McDonald vs CalTrans, Superior Court, San Luis Obispo, California, 2012. I assisted John Howard, attorney for the plaintiff. McDonald was cycling southbound on Cal. 1 near Cambria with a long-term cycling buddy. Cal 1 at this location is part of California's premier coastal bikeway, and is a class 3 bikeway. At this location Cal 1 had a paved shoulder suitable for cycling. McDonald was taking pace from his buddy, close to the shoulder line. They came to a increased up grade and the buddy slowed down. McDonald moved onto the shoulder preparatory to adjusting his speed. The shoulder ended abruptly, with a taper much sharper than allowed by CalTrans's design handbook. McDonald rode onto the dirt and then tried to regain the normal pavement by climbing the up-step between dirt and pavement. The diagonal impact to the up-step disrupted McDonald's steering and he fell, incurring brain injuries that produced permanent serious disability. The trial jury decided that the overly-sharp ending taper of the paved shoulder was not the major cause of McDonald's injury.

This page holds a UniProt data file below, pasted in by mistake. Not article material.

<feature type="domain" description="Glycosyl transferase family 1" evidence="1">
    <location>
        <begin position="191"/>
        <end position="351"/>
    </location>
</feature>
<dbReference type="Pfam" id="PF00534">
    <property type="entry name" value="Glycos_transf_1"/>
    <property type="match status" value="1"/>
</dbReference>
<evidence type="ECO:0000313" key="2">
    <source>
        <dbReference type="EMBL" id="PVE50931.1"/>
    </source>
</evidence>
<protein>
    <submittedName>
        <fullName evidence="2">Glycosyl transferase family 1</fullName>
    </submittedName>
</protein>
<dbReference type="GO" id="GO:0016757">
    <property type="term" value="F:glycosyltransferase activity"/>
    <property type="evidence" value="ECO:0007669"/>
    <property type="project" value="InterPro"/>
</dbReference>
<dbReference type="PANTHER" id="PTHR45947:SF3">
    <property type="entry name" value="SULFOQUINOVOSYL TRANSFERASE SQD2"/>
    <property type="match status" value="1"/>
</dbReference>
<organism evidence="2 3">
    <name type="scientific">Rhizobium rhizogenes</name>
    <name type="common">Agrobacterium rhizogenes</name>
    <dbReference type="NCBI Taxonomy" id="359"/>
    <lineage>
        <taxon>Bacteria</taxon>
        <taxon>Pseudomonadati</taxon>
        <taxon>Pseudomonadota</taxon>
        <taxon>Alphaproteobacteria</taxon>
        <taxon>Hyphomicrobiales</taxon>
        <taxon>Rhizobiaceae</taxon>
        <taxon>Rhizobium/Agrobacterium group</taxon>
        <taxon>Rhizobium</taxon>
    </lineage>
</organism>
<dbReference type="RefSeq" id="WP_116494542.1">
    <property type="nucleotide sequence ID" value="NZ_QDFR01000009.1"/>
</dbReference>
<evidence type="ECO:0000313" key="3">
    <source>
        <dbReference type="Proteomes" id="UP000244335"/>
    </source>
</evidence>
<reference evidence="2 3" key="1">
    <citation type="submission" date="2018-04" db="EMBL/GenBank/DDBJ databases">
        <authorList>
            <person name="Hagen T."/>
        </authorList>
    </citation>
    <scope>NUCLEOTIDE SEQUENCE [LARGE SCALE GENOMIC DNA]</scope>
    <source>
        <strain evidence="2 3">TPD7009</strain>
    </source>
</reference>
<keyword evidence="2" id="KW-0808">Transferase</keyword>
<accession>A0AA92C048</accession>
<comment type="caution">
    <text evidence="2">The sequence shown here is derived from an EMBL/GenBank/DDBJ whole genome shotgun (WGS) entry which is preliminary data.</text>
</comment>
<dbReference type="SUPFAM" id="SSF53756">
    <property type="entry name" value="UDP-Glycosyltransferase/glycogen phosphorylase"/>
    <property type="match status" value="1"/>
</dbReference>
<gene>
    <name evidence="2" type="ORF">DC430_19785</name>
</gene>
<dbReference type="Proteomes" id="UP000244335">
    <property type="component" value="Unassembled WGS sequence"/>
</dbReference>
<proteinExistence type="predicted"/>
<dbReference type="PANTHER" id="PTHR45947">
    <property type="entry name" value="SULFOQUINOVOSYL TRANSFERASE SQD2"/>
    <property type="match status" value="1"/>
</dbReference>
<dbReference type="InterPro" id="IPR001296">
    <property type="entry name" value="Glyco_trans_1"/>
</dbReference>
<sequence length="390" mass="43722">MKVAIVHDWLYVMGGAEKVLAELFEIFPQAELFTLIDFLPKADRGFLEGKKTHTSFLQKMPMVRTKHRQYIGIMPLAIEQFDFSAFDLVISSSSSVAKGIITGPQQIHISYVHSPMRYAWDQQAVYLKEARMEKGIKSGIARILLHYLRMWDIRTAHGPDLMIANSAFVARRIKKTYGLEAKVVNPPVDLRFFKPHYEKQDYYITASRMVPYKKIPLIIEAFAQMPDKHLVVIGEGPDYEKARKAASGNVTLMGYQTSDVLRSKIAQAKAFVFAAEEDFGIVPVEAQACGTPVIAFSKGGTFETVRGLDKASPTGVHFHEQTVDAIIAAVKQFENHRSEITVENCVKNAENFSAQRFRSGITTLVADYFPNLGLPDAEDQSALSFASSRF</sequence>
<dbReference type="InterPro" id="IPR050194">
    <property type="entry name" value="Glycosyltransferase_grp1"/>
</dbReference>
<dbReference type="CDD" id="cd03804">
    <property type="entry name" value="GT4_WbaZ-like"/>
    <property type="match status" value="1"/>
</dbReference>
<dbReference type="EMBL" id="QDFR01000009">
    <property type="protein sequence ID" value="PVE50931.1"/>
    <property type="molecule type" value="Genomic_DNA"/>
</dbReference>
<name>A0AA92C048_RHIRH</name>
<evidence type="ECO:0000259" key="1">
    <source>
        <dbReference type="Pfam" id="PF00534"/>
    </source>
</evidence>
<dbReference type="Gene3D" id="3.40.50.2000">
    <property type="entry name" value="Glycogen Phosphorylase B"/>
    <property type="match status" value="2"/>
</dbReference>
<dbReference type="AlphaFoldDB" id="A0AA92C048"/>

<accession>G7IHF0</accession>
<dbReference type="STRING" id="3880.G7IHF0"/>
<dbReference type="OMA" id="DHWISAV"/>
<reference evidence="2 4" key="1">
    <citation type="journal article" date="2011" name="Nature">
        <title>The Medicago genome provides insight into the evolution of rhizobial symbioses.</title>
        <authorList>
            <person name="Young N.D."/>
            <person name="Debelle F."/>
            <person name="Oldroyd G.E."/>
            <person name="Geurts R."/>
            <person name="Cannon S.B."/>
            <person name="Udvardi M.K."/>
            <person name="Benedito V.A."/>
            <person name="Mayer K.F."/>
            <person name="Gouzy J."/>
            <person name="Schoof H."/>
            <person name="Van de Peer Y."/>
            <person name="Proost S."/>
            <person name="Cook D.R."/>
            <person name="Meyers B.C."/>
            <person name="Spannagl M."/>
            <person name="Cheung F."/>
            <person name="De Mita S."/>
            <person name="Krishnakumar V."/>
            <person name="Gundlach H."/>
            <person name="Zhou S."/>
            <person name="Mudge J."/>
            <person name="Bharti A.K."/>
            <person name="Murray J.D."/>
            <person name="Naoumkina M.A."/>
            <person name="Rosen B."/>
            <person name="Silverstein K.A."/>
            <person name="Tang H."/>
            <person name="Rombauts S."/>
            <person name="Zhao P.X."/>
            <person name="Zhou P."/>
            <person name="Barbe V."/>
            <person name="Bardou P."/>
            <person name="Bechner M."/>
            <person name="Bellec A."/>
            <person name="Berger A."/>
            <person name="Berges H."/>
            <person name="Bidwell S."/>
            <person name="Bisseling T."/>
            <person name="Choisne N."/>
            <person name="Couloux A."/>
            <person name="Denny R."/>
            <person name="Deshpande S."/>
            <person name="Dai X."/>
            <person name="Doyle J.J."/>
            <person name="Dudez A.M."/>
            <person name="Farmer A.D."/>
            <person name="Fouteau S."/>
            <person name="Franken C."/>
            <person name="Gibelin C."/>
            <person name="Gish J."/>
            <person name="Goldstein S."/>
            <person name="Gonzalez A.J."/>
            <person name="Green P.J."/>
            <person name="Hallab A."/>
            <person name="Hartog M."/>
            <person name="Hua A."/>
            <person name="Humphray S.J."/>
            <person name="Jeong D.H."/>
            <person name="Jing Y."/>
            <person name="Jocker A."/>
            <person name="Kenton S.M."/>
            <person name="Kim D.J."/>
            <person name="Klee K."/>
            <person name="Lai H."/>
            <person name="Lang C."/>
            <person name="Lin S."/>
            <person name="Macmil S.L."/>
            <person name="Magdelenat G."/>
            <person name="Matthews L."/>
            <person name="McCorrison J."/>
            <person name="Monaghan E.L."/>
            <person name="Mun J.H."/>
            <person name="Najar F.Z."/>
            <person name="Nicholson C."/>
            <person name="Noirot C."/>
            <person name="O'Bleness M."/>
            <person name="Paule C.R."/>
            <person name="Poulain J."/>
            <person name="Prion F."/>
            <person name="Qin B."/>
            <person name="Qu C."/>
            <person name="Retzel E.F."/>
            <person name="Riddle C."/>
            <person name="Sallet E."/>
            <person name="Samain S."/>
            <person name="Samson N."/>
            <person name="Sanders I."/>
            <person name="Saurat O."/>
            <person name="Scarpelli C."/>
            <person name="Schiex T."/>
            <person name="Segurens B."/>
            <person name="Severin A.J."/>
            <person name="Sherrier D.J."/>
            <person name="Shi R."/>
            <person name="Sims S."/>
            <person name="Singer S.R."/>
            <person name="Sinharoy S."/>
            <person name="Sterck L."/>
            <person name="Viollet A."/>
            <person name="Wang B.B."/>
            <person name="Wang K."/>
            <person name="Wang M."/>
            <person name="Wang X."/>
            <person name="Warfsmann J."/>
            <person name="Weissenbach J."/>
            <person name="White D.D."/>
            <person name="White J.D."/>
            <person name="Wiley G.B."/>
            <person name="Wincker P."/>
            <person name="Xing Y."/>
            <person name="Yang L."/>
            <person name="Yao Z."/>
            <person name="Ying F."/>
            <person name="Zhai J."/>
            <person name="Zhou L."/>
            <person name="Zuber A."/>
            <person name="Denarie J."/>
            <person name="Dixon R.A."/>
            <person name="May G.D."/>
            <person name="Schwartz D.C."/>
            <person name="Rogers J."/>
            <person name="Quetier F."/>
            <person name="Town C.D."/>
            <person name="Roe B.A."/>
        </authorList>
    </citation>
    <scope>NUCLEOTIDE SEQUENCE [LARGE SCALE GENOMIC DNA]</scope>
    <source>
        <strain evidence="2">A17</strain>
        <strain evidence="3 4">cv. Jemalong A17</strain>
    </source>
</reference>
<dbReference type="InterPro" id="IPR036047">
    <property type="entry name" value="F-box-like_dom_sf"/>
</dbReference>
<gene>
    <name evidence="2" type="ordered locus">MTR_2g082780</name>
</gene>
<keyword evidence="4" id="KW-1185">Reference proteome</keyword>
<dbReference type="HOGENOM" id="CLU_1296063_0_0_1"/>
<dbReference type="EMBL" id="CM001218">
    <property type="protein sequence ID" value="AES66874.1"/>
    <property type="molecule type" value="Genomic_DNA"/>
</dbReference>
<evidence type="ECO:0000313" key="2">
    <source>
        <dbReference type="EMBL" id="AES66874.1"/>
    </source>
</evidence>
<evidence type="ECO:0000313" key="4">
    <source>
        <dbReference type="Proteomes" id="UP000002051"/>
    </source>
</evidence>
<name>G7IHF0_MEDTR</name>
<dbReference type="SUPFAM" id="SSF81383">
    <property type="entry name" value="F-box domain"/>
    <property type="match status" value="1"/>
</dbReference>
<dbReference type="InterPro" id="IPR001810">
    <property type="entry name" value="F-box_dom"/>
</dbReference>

Edwards vs JAX, Superior Court, Los Angeles-Long Beach, California, 2013. I assisted John Delis, attorney for defendant JAX. Edwards, an extremely heavy and very strong man, was trying out an Electra bicycle in the parking lot adjacent to the JAX bicycle shop. The bicycle was equipped with a three-speed rear hub. When Edwards stood on a pedal while pulling up on the handlebars, the chain tension caused the right rear axle nut to slip forwards, thus loosening the chain. The further forward movement of the bicycle allowed the loosened chain to come off the rear sprocket and slip around the axle with little friction. This allowed the pedal being stood upon to fall suddenly to its lowest position. Edwards's foot slipped off the pedal and hit the ground hard, injuring Edwards's knee.